Tuesday, Feb. 3, 2009 | 2 a.m.
Sun Special Coverage
The opening day of the 75th meeting of the Nevada Legislature featured bagpipes, lengthy prayers, elegant orations and baroque floral arrangements, like a celebration of the dead.
Though it wasn’t a funeral exactly, a more somber than usual mood prevailed, and it was a little hard not to think of Nevada’s last rites.
The Legislature convened its 120-day, every-other-year session amid the worst statewide economy since the early 1980s — 9 percent unemployment, nearly 9 percent of homes in Las Vegas facing foreclosure filings and a budget deficit of $2.3 billion.
So perhaps it was a bit understandable that there was such a focus on prayer Monday, as legislators hoped for a theological cash infusion in the form of a federal stimulus bill, or maybe gold on the grounds of the capitol.
Assembly Speaker Barbara Buckley, the state’s first woman to lead the lower chamber and a potential future governor, spoke at an interfaith prayer meeting in the morning.
In the old Assembly chambers in the state capitol building, new Senate Majority Leader Steven Horsford, a Las Vegas Democrat, hosted a “Leader’s Prayer Breakfast.” This was a new thing, Carson City veterans said.
Horsford is the first black and the youngest majority leader in state history, and despite the hard times, there was some energy in the air at the breakfast.
The crowd was diverse and young, with a handful of children, including Horsford’s three little ones, running about.
His pastor, the Rev. Robert Fowler of Victory Missionary Baptist Church, is a big man with a regal bearing, and he won the crowd over with a joke about President Barack Obama and his much-maligned former pastor, Jeremiah Wright: “These days, preachers and politicians have to be careful about their friendships. Nevertheless, if you turn off your recorders I will tell you Steven is my friend,” he said of Horsford, to much laughter.
But then Fowler got down to it: “We are in a season of loss.”
“Lost faith, lost hope, lost love, lost compassion,” he said — swallow that with your weak coffee and lox.
Fowler called for vision, voice and victory.
“I’ll pray for you, and you pray for me,” he said.
Once the Assembly and Senate were called to order a little after noon, the two chambers took up their traditions and the old-fashioned air that accompanies them.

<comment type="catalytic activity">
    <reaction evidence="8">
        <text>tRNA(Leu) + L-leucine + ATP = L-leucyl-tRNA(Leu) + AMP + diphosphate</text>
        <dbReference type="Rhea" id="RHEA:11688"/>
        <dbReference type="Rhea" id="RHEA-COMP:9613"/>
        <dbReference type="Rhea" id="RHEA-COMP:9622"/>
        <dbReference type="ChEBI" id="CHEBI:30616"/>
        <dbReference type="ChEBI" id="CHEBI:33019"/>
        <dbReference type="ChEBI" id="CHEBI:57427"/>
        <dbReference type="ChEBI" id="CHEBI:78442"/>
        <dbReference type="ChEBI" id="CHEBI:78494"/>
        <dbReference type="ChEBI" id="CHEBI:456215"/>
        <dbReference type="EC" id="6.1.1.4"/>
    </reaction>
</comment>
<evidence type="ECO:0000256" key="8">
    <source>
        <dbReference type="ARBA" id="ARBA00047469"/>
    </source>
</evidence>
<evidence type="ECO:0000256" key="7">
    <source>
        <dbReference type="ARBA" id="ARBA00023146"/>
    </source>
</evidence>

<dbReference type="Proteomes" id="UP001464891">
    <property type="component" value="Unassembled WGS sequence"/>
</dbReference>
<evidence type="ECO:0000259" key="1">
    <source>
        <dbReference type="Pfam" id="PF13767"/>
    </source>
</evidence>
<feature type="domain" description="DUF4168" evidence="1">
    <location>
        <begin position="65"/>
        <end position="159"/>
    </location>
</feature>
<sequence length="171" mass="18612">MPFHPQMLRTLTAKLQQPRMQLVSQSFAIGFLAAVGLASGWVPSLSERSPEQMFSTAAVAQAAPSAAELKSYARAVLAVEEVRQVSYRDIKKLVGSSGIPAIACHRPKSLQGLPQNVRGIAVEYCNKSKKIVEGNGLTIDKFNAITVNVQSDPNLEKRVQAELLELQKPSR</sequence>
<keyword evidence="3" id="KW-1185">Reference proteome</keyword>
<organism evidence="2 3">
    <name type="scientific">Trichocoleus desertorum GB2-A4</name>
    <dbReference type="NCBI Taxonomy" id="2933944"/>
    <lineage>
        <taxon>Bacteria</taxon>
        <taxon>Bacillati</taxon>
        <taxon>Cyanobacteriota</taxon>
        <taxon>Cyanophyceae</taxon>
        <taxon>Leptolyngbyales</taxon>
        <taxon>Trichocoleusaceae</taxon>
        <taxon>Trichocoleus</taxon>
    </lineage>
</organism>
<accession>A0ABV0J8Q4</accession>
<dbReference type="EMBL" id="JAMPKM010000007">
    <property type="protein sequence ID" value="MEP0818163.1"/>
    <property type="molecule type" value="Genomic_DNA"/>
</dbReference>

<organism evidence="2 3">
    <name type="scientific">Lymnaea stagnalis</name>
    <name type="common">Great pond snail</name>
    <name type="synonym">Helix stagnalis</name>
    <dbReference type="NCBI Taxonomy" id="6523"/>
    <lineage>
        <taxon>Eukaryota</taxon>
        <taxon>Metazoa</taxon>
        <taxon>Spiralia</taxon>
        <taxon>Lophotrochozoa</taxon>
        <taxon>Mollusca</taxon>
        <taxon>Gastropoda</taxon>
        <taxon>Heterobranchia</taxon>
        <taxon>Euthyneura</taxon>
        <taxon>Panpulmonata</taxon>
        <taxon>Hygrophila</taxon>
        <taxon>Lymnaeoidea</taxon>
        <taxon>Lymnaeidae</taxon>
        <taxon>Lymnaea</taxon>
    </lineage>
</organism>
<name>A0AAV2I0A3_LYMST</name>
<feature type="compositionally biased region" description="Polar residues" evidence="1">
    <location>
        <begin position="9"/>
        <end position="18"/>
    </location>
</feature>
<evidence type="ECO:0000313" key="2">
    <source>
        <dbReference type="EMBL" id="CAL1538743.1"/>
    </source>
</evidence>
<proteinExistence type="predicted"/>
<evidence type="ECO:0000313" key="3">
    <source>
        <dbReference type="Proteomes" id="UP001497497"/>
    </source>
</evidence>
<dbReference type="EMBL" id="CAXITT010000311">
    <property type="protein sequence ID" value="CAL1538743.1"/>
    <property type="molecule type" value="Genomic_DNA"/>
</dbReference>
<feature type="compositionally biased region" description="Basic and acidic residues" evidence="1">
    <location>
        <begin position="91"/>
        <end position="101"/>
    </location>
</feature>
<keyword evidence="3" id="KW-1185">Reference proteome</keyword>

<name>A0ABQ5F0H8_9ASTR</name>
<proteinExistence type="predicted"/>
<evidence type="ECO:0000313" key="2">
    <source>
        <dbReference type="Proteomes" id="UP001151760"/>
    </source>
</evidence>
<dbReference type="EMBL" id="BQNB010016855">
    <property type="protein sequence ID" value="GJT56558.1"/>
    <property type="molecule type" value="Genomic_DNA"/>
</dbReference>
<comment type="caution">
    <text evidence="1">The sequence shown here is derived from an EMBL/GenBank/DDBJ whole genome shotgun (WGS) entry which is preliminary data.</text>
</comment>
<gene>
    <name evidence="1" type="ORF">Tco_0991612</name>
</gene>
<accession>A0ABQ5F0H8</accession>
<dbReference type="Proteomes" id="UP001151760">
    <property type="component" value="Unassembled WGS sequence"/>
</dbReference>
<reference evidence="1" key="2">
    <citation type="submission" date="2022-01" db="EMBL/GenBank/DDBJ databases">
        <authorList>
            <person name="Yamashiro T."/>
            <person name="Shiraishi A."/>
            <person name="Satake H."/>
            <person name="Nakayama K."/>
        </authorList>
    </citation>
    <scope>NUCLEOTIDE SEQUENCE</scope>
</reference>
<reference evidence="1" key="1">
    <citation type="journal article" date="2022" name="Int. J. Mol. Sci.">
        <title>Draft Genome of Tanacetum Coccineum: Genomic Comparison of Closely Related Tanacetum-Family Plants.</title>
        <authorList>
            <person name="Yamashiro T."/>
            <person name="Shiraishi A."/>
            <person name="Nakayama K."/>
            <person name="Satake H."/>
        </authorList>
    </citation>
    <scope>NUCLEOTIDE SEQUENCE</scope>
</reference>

The building’s cynicism, which is usually thick as the silk ties of the lobbying corps, was mostly submerged.
In the Assembly, the North Las Vegas Fire Department provided the honor guard — bag pipers and drummers in kilts. A chorus led a rendition of “Home Means Nevada,” the state song, which, incidentally, doesn’t mention buffets or gambling.
Bipartisan groups of legislators ferried messages from one chamber to the other and to the governor to let them know they were in session.
Despite these throwbacks, the modern Legislature, while keeping with traditions, is different.
For instance, the Senate didn’t repeal the rule requiring women to wear skirts until the mid-90s. But this Legislature is pant- and kid-friendly: Speaker Buckley’s 9-year-old son Aiden swiveled in the speaker’s chair.
Some of the work — the legislative maneuvering and mechanics, had begun.
Lobbyists were already cornering legislators in elevators.
Each chamber moved more than 100 bills to committee, on matters crucial like child welfare and education, Medicaid and domestic violence, to matters trivial, like special license plates.
But by tradition and good custom, in recognition that our democracy is about the peaceful use of legitimate authority, there was no combat on this day, and many calls for comity, kindness and friendship.
“While the task ahead may seem daunting, we know it can be done,” Horsford said, beginning a tribute to state Sen. Bill Raggio, the Reno Republican who is the minority leader.
“It can be done because we have faced challenges before,” Horsford said. “It has been people like the Senate minority leader who have provided leadership for our state for many years and his experience and judgment will be integral this session as well.”
Buckley said the current crisis offers a “silver lining.”
“When we face a crisis, it often brings people together.”
If it doesn’t tear them apart.